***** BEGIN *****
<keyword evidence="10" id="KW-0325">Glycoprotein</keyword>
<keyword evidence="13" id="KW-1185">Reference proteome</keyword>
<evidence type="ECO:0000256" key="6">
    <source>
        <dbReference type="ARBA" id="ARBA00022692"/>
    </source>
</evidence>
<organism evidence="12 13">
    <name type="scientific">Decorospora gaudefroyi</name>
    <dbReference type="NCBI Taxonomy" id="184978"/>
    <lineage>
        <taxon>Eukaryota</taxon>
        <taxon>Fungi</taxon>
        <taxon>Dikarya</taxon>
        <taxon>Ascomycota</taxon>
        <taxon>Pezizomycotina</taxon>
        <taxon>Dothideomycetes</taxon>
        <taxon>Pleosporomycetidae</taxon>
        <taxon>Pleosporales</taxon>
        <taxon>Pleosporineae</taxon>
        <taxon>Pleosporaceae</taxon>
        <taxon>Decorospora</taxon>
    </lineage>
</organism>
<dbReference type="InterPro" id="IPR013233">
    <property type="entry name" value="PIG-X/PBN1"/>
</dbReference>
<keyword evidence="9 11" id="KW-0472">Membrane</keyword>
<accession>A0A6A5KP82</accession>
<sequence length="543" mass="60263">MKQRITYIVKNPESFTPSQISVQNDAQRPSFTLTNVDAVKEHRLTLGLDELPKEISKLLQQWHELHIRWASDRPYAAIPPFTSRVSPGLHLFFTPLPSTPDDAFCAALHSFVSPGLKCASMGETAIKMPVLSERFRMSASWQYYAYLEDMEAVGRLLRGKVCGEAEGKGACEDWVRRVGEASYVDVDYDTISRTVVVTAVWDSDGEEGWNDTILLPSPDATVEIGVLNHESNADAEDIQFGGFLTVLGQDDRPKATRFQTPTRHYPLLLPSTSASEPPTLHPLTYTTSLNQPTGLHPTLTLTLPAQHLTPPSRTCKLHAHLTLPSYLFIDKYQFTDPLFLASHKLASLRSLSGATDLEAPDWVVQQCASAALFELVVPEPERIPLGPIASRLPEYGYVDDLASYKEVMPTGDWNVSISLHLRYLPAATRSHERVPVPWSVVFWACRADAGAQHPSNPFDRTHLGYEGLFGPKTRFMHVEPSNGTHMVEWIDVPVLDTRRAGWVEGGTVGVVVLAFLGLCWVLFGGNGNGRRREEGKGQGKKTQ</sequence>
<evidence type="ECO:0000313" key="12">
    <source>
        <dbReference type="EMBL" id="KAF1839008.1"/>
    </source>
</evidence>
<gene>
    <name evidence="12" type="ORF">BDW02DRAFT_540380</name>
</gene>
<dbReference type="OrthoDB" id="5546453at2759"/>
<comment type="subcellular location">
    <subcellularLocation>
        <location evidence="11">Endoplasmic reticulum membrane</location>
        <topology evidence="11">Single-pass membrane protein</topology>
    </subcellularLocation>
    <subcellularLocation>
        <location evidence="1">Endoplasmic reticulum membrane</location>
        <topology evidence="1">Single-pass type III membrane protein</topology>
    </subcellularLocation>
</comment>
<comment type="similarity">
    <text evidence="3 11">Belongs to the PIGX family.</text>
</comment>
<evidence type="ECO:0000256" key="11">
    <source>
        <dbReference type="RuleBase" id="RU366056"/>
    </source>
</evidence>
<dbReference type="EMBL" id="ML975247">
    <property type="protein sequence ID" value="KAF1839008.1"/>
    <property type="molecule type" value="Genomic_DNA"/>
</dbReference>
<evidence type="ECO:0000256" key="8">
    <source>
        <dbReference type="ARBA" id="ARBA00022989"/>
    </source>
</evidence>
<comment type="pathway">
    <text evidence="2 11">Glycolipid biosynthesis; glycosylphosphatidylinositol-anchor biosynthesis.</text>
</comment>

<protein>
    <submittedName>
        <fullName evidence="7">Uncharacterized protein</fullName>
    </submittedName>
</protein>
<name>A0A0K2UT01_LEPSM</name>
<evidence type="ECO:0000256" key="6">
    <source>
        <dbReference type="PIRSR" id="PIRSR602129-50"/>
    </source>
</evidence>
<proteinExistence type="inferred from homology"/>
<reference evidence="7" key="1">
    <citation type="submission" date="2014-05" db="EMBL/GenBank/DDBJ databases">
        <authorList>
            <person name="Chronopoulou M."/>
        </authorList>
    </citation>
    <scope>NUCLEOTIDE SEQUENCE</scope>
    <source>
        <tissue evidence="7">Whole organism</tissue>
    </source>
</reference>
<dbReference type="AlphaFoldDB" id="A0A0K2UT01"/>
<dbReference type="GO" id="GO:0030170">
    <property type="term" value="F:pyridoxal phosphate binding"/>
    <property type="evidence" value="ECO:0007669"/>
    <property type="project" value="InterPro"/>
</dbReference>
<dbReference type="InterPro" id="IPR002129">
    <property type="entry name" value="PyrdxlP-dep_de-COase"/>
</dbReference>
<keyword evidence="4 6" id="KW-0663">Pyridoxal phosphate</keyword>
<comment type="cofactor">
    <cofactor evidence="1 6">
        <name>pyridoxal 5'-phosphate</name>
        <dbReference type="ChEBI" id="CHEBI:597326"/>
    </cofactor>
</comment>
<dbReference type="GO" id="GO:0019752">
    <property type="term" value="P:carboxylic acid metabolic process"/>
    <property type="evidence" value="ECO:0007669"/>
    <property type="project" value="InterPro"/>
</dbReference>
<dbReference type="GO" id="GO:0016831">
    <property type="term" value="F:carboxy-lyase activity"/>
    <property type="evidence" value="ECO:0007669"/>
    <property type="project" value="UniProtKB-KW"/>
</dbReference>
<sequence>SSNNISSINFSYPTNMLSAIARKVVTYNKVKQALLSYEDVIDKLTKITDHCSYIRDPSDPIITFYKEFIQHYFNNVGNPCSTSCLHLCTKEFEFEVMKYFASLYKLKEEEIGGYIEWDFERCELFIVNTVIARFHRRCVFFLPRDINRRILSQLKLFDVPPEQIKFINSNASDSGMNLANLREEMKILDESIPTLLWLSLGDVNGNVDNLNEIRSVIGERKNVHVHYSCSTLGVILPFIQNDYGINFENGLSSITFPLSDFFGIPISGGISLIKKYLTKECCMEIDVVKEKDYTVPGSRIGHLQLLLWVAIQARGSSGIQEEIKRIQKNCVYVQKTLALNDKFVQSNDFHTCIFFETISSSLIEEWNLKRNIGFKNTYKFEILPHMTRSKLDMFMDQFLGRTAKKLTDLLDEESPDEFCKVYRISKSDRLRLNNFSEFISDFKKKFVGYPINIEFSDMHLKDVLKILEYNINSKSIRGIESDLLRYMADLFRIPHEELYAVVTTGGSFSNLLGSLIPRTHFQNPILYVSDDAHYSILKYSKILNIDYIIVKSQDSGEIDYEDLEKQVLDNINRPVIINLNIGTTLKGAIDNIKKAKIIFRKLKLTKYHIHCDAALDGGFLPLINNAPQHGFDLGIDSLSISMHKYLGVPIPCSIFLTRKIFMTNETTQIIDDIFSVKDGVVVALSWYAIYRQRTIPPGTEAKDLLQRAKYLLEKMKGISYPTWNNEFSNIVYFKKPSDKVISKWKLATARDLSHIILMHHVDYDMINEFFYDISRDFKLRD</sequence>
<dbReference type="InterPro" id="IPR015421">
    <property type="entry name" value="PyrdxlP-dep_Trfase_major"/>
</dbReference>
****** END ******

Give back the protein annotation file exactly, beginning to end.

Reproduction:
<keyword evidence="10" id="KW-0325">Glycoprotein</keyword>
<keyword evidence="13" id="KW-1185">Reference proteome</keyword>
<evidence type="ECO:0000256" key="6">
    <source>
        <dbReference type="ARBA" id="ARBA00022692"/>
    </source>
</evidence>
<organism evidence="12 13">
    <name type="scientific">Decorospora gaudefroyi</name>
    <dbReference type="NCBI Taxonomy" id="184978"/>
    <lineage>
        <taxon>Eukaryota</taxon>
        <taxon>Fungi</taxon>
        <taxon>Dikarya</taxon>
        <taxon>Ascomycota</taxon>
        <taxon>Pezizomycotina</taxon>
        <taxon>Dothideomycetes</taxon>
        <taxon>Pleosporomycetidae</taxon>
        <taxon>Pleosporales</taxon>
        <taxon>Pleosporineae</taxon>
        <taxon>Pleosporaceae</taxon>
        <taxon>Decorospora</taxon>
    </lineage>
</organism>
<dbReference type="InterPro" id="IPR013233">
    <property type="entry name" value="PIG-X/PBN1"/>
</dbReference>
<keyword evidence="9 11" id="KW-0472">Membrane</keyword>
<accession>A0A6A5KP82</accession>
<sequence length="543" mass="60263">MKQRITYIVKNPESFTPSQISVQNDAQRPSFTLTNVDAVKEHRLTLGLDELPKEISKLLQQWHELHIRWASDRPYAAIPPFTSRVSPGLHLFFTPLPSTPDDAFCAALHSFVSPGLKCASMGETAIKMPVLSERFRMSASWQYYAYLEDMEAVGRLLRGKVCGEAEGKGACEDWVRRVGEASYVDVDYDTISRTVVVTAVWDSDGEEGWNDTILLPSPDATVEIGVLNHESNADAEDIQFGGFLTVLGQDDRPKATRFQTPTRHYPLLLPSTSASEPPTLHPLTYTTSLNQPTGLHPTLTLTLPAQHLTPPSRTCKLHAHLTLPSYLFIDKYQFTDPLFLASHKLASLRSLSGATDLEAPDWVVQQCASAALFELVVPEPERIPLGPIASRLPEYGYVDDLASYKEVMPTGDWNVSISLHLRYLPAATRSHERVPVPWSVVFWACRADAGAQHPSNPFDRTHLGYEGLFGPKTRFMHVEPSNGTHMVEWIDVPVLDTRRAGWVEGGTVGVVVLAFLGLCWVLFGGNGNGRRREEGKGQGKKTQ</sequence>
<evidence type="ECO:0000313" key="12">
    <source>
        <dbReference type="EMBL" id="KAF1839008.1"/>
    </source>
</evidence>
<gene>
    <name evidence="12" type="ORF">BDW02DRAFT_540380</name>
</gene>
<dbReference type="OrthoDB" id="5546453at2759"/>
<comment type="subcellular location">
    <subcellularLocation>
        <location evidence="11">Endoplasmic reticulum membrane</location>
        <topology evidence="11">Single-pass membrane protein</topology>
    </subcellularLocation>
    <subcellularLocation>
        <location evidence="1">Endoplasmic reticulum membrane</location>
        <topology evidence="1">Single-pass type III membrane protein</topology>
    </subcellularLocation>
</comment>
<comment type="similarity">
    <text evidence="3 11">Belongs to the PIGX family.</text>
</comment>
<evidence type="ECO:0000256" key="11">
    <source>
        <dbReference type="RuleBase" id="RU366056"/>
    </source>
</evidence>
<dbReference type="EMBL" id="ML975247">
    <property type="protein sequence ID" value="KAF1839008.1"/>
    <property type="molecule type" value="Genomic_DNA"/>
</dbReference>
<evidence type="ECO:0000256" key="8">
    <source>
        <dbReference type="ARBA" id="ARBA00022989"/>
    </source>
</evidence>
<comment type="pathway">
    <text evidence="2 11">Glycolipid biosynthesis; glycosylphosphatidylinositol-anchor biosynthesis.</text>
</comment>

<protein>
    <submittedName>
        <fullName evidence="7">Uncharacterized protein</fullName>
    </submittedName>
</protein>
<name>A0A0K2UT01_LEPSM</name>
<evidence type="ECO:0000256" key="6">
    <source>
        <dbReference type="PIRSR" id="PIRSR602129-50"/>
    </source>
</evidence>
<proteinExistence type="inferred from homology"/>
<reference evidence="7" key="1">
    <citation type="submission" date="2014-05" db="EMBL/GenBank/DDBJ databases">
        <authorList>
            <person name="Chronopoulou M."/>
        </authorList>
    </citation>
    <scope>NUCLEOTIDE SEQUENCE</scope>
    <source>
        <tissue evidence="7">Whole organism</tissue>
    </source>
</reference>
<dbReference type="AlphaFoldDB" id="A0A0K2UT01"/>
<dbReference type="GO" id="GO:0030170">
    <property type="term" value="F:pyridoxal phosphate binding"/>
    <property type="evidence" value="ECO:0007669"/>
    <property type="project" value="InterPro"/>
</dbReference>
<dbReference type="InterPro" id="IPR002129">
    <property type="entry name" value="PyrdxlP-dep_de-COase"/>
</dbReference>
<keyword evidence="4 6" id="KW-0663">Pyridoxal phosphate</keyword>
<comment type="cofactor">
    <cofactor evidence="1 6">
        <name>pyridoxal 5'-phosphate</name>
        <dbReference type="ChEBI" id="CHEBI:597326"/>
    </cofactor>
</comment>
<dbReference type="GO" id="GO:0019752">
    <property type="term" value="P:carboxylic acid metabolic process"/>
    <property type="evidence" value="ECO:0007669"/>
    <property type="project" value="InterPro"/>
</dbReference>
<dbReference type="GO" id="GO:0016831">
    <property type="term" value="F:carboxy-lyase activity"/>
    <property type="evidence" value="ECO:0007669"/>
    <property type="project" value="UniProtKB-KW"/>
</dbReference>
<sequence>SSNNISSINFSYPTNMLSAIARKVVTYNKVKQALLSYEDVIDKLTKITDHCSYIRDPSDPIITFYKEFIQHYFNNVGNPCSTSCLHLCTKEFEFEVMKYFASLYKLKEEEIGGYIEWDFERCELFIVNTVIARFHRRCVFFLPRDINRRILSQLKLFDVPPEQIKFINSNASDSGMNLANLREEMKILDESIPTLLWLSLGDVNGNVDNLNEIRSVIGERKNVHVHYSCSTLGVILPFIQNDYGINFENGLSSITFPLSDFFGIPISGGISLIKKYLTKECCMEIDVVKEKDYTVPGSRIGHLQLLLWVAIQARGSSGIQEEIKRIQKNCVYVQKTLALNDKFVQSNDFHTCIFFETISSSLIEEWNLKRNIGFKNTYKFEILPHMTRSKLDMFMDQFLGRTAKKLTDLLDEESPDEFCKVYRISKSDRLRLNNFSEFISDFKKKFVGYPINIEFSDMHLKDVLKILEYNINSKSIRGIESDLLRYMADLFRIPHEELYAVVTTGGSFSNLLGSLIPRTHFQNPILYVSDDAHYSILKYSKILNIDYIIVKSQDSGEIDYEDLEKQVLDNINRPVIINLNIGTTLKGAIDNIKKAKIIFRKLKLTKYHIHCDAALDGGFLPLINNAPQHGFDLGIDSLSISMHKYLGVPIPCSIFLTRKIFMTNETTQIIDDIFSVKDGVVVALSWYAIYRQRTIPPGTEAKDLLQRAKYLLEKMKGISYPTWNNEFSNIVYFKKPSDKVISKWKLATARDLSHIILMHHVDYDMINEFFYDISRDFKLRD</sequence>
<dbReference type="InterPro" id="IPR015421">
    <property type="entry name" value="PyrdxlP-dep_Trfase_major"/>
</dbReference>